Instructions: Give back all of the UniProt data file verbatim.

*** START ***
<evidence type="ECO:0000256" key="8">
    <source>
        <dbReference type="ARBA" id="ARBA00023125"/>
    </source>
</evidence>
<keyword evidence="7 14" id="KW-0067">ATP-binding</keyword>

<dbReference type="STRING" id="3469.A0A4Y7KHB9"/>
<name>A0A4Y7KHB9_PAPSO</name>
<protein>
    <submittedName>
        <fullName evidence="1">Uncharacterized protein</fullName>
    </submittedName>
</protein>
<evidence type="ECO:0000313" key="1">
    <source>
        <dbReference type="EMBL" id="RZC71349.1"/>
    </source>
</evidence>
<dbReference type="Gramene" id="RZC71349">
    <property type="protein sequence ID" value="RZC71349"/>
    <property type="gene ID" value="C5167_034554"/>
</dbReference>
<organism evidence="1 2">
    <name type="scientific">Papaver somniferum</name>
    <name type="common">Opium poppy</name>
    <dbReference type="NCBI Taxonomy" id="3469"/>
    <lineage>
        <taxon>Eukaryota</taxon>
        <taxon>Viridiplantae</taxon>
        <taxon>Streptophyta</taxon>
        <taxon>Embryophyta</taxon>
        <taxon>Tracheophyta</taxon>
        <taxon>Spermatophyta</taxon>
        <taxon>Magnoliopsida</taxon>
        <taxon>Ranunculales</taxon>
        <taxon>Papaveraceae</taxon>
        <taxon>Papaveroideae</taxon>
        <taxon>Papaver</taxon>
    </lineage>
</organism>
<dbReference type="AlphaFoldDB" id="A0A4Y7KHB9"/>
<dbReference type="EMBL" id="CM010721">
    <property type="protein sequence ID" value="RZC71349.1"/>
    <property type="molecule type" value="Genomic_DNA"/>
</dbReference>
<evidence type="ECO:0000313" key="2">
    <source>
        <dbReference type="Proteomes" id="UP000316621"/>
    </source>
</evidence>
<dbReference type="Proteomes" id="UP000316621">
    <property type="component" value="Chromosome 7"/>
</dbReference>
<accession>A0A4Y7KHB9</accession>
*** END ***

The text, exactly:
<evidence type="ECO:0000256" key="8">
    <source>
        <dbReference type="ARBA" id="ARBA00023125"/>
    </source>
</evidence>
<keyword evidence="7 14" id="KW-0067">ATP-binding</keyword>

<dbReference type="STRING" id="3469.A0A4Y7KHB9"/>
<name>A0A4Y7KHB9_PAPSO</name>
<protein>
    <submittedName>
        <fullName evidence="1">Uncharacterized protein</fullName>
    </submittedName>
</protein>
<evidence type="ECO:0000313" key="1">
    <source>
        <dbReference type="EMBL" id="RZC71349.1"/>
    </source>
</evidence>
<dbReference type="Gramene" id="RZC71349">
    <property type="protein sequence ID" value="RZC71349"/>
    <property type="gene ID" value="C5167_034554"/>
</dbReference>
<organism evidence="1 2">
    <name type="scientific">Papaver somniferum</name>
    <name type="common">Opium poppy</name>
    <dbReference type="NCBI Taxonomy" id="3469"/>
    <lineage>
        <taxon>Eukaryota</taxon>
        <taxon>Viridiplantae</taxon>
        <taxon>Streptophyta</taxon>
        <taxon>Embryophyta</taxon>
        <taxon>Tracheophyta</taxon>
        <taxon>Spermatophyta</taxon>
        <taxon>Magnoliopsida</taxon>
        <taxon>Ranunculales</taxon>
        <taxon>Papaveraceae</taxon>
        <taxon>Papaveroideae</taxon>
        <taxon>Papaver</taxon>
    </lineage>
</organism>
<dbReference type="AlphaFoldDB" id="A0A4Y7KHB9"/>
<dbReference type="EMBL" id="CM010721">
    <property type="protein sequence ID" value="RZC71349.1"/>
    <property type="molecule type" value="Genomic_DNA"/>
</dbReference>
<evidence type="ECO:0000313" key="2">
    <source>
        <dbReference type="Proteomes" id="UP000316621"/>
    </source>
</evidence>
<dbReference type="Proteomes" id="UP000316621">
    <property type="component" value="Chromosome 7"/>
</dbReference>
<accession>A0A4Y7KHB9</accession>